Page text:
The skin effect factors into the method of the present invention because the skin effect will determine how deeply electrical conduction will occur below the surface of interconnect device 20 once the skin composition and frequency of operation is determined. Thus, the thickness, d, of skin 60 can be matched with the thickness dictated by the skin effect to ensure that the conductive skin 60 is thick enough to have the necessary electrical conduction characteristics suitable for the application. On the other hand, any skin 60 thickness which is greater than the thickness dictated by the skin effect would largely be superfluous since no appreciable conduction would occur below the thickness determined by the skin effect.
With GD and d determined, the geometric dimension of C can then be determined, as indicated by block 74, using the equation: C=GD-d. Stated in non-mathematical terms, with GD determined by the geometric and electrical requirements of the application of device 20, and with d determined in accordance with the electrical requirements of the application of device 20, C is deliberately undersized so that when skin 60 is formed over core 56, the final, outer, geometry of device 20 is dimensionally proper for the given application. In addition, because GD and d are designed in accordance with the electrical and geometric requirements of the application, when core 56 is covered with skin 60, device 20 will operate as a suitable conductor in the given application.
Having determined the proper dimensions for GD, d, and C, as discussed above, the process next actually constructs the core 56, as shown in block 76, and finally in block 80 skin 60 is formed over core 56 to produce the final device 20. As indicated above, the construction of core 56 and the formation of skin 60 can be accomplished using a number of known processes.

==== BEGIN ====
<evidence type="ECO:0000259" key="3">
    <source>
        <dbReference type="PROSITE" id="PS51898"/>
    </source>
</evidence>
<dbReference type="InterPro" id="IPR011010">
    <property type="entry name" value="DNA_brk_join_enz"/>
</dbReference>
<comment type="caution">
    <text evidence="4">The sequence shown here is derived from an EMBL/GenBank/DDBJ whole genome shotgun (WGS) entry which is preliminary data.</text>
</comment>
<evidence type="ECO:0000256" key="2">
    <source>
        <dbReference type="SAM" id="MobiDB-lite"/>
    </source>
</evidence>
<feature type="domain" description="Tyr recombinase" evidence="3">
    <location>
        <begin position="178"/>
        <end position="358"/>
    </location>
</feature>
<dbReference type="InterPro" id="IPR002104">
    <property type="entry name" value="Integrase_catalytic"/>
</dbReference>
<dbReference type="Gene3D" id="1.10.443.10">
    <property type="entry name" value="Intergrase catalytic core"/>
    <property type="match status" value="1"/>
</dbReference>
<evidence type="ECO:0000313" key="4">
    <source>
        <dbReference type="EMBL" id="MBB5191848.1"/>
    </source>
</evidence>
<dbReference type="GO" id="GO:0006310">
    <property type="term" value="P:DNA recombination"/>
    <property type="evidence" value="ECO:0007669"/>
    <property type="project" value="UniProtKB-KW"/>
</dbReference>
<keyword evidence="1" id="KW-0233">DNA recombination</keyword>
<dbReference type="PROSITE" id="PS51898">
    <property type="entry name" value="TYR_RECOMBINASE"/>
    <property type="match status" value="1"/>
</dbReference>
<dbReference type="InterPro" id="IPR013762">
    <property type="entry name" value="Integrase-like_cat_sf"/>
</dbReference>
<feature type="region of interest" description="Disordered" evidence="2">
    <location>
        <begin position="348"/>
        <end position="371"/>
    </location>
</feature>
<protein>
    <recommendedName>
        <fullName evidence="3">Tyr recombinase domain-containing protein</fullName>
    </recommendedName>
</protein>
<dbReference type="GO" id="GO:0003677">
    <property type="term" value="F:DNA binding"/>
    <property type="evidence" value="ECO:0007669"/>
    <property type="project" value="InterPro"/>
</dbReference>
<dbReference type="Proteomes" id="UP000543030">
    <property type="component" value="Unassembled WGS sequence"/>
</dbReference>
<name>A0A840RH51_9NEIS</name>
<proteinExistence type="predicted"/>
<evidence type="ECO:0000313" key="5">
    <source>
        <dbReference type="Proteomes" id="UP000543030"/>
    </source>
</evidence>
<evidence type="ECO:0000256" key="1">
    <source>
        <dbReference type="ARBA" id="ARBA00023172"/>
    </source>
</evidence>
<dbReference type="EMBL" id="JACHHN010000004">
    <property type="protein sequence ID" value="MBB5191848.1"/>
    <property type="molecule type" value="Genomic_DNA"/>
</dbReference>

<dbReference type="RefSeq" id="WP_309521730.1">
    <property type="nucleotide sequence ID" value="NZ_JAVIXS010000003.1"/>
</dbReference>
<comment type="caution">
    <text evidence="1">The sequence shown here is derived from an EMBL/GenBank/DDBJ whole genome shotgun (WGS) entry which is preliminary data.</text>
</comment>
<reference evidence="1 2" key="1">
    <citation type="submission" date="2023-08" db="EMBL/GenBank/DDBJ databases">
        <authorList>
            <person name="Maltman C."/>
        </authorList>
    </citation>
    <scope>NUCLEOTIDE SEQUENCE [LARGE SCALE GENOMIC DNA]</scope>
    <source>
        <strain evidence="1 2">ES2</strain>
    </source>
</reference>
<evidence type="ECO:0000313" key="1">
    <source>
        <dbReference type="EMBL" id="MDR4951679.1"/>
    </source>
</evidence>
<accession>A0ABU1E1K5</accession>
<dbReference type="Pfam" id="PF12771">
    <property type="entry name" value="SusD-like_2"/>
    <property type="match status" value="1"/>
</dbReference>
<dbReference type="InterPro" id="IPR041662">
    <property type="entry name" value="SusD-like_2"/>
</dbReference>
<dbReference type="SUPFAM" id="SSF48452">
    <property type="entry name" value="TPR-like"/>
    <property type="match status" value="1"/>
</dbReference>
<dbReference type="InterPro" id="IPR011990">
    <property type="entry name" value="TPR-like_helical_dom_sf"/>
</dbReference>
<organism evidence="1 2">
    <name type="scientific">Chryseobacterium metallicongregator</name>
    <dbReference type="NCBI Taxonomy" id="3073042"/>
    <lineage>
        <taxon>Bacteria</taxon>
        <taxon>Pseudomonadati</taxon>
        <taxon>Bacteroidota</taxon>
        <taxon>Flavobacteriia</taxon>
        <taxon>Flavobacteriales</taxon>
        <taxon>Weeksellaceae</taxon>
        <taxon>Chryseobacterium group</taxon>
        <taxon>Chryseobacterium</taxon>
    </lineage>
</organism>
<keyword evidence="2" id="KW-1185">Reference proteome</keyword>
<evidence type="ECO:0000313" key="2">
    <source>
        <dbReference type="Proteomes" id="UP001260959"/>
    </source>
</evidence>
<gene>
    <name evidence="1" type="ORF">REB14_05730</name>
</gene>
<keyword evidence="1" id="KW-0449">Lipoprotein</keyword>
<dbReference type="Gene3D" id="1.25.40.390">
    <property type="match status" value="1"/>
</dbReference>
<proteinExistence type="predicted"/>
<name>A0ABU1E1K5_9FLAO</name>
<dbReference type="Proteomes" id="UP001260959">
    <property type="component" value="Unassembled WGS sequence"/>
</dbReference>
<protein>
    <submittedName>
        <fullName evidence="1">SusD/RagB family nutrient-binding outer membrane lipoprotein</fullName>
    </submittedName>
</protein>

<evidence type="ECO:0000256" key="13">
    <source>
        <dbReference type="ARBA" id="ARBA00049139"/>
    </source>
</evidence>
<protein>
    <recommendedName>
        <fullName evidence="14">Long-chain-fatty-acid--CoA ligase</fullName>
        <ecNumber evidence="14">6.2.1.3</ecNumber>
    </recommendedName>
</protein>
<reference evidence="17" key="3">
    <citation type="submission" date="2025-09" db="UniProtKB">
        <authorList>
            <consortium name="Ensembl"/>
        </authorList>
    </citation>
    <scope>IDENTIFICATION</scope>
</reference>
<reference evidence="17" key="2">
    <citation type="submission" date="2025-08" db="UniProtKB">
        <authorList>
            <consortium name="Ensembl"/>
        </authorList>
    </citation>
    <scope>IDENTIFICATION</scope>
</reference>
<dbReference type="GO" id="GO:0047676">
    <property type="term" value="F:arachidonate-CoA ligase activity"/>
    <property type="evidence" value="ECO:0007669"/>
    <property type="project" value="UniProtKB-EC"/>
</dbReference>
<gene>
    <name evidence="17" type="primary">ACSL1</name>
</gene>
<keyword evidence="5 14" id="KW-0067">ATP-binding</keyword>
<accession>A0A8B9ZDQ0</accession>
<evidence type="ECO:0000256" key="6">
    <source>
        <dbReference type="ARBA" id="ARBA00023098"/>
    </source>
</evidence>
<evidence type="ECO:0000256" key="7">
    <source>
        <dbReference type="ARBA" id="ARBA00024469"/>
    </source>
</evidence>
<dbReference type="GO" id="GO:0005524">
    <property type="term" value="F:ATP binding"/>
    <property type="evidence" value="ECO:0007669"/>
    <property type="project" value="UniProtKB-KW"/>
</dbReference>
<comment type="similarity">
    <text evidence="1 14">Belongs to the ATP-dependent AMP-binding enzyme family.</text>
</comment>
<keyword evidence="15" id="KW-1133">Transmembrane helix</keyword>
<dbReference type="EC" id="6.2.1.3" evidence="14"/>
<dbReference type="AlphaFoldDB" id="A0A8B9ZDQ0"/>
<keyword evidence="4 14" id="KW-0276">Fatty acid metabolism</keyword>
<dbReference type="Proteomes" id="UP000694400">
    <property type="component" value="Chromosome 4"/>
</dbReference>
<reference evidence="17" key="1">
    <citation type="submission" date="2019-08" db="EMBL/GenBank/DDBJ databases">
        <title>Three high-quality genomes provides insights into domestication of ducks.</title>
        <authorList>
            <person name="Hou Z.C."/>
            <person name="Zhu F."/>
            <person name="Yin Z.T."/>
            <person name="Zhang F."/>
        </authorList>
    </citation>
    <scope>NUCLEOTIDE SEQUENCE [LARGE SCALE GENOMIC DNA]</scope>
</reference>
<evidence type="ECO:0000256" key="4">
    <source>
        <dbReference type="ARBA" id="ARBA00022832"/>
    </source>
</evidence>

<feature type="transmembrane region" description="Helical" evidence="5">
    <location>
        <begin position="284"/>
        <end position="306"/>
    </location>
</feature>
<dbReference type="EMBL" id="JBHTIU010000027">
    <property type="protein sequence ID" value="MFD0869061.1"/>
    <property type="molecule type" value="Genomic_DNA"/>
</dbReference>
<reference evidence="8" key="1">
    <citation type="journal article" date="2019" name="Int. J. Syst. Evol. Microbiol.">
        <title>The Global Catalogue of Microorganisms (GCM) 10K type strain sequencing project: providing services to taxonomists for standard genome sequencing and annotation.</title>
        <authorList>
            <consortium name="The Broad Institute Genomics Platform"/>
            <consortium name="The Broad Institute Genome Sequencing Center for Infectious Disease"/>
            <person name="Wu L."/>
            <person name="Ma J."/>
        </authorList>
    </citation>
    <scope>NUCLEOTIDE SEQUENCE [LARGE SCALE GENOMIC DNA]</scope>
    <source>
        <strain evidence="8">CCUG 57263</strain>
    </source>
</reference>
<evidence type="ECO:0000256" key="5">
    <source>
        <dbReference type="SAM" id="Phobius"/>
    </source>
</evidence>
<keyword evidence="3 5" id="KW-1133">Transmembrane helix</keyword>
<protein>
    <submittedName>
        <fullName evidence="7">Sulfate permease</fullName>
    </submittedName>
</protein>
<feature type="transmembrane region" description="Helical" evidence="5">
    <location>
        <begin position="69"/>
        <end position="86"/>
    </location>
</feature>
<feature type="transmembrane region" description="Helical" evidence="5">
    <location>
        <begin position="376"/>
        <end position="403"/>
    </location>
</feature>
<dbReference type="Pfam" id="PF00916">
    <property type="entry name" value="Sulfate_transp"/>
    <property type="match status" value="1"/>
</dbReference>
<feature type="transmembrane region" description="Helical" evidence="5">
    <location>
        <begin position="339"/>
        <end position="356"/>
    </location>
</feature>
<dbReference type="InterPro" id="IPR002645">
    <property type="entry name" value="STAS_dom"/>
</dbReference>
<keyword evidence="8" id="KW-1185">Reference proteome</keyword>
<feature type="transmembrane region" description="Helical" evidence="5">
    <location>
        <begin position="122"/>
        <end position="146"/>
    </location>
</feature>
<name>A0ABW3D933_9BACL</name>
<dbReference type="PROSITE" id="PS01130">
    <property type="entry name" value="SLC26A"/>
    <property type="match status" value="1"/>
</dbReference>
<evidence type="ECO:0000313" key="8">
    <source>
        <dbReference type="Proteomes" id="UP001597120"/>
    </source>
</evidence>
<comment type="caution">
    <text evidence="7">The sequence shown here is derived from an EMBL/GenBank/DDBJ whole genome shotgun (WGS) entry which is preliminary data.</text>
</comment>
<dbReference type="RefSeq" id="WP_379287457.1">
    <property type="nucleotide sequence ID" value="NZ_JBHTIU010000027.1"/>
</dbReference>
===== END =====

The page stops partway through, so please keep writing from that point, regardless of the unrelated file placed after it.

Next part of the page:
Although the present invention has been described in connection with the coupling of a transformer windings board with a printed circuit board, it will be clear to those skilled in the art that the invention has much wider application. The method allows device 20 to be custom designed to interconnect a wide variety of electrical components. This is especially true given that the core of the device can be made through a number of processes, such as plastic injection molding for example, which greatly increases the number of device variations to which the method of the present invention may be economically applied, especially when a particular device will be made in only low volumes.
Accordingly, the invention in its broader aspects is not limited to the specific details, representative apparatus, and illustrative examples shown and described herein. Thus, departures may be made from such details without departing from the spirit or scope of the invention.
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|U.S. Classification||29/885, 264/135|
|International Classification||H01R12/50, H05K1/11, H05K1/00, H01R31/08, H01R43/16|
|Cooperative Classification||H05K1/119, H05K1/0286, H01R43/16, H05K2201/09118, Y10T29/49224, H01R23/6873, H01R31/08|
|European Classification||H05K1/11G, H01R43/16, H01R23/68D|
|Jun 2, 1992||AS||Assignment|
Owner name: DIGITAL EQUIPMENT CORPORATION, A MA CORP., MASSACH
Free format text: ASSIGNMENT OF ASSIGNORS INTEREST.;ASSIGNOR:SAMAROV, VICTOR M.;REEL/FRAME:006191/0111
Effective date: 19920601
|Jan 4, 1999||FPAY||Fee payment|
Year of fee payment: 4
|Jan 9, 2002||AS||Assignment|
Owner name: COMPAQ INFORMATION TECHNOLOGIES GROUP, L.P., TEXAS
Free format text: ASSIGNMENT OF ASSIGNORS INTEREST;ASSIGNORS:DIGITAL EQUIPMENT CORPORATION;COMPAQ COMPUTER CORPORATION;REEL/FRAME:012447/0903;SIGNING DATES FROM 19991209 TO 20010620
|Dec 13, 2002||FPAY||Fee payment|
Year of fee payment: 8
|Nov 3, 2003||AS||Assignment|
Owner name: HEWLETT-PACKARD DEVELOPMENT COMPANY, L.P., TEXAS
Free format text: CHANGE OF NAME;ASSIGNOR:COMPAQ INFORMANTION TECHNOLOGIES GROUP LP;REEL/FRAME:014102/0224
Effective date: 20021001
|Jan 4, 2007||FPAY||Fee payment|
Year of fee payment: 12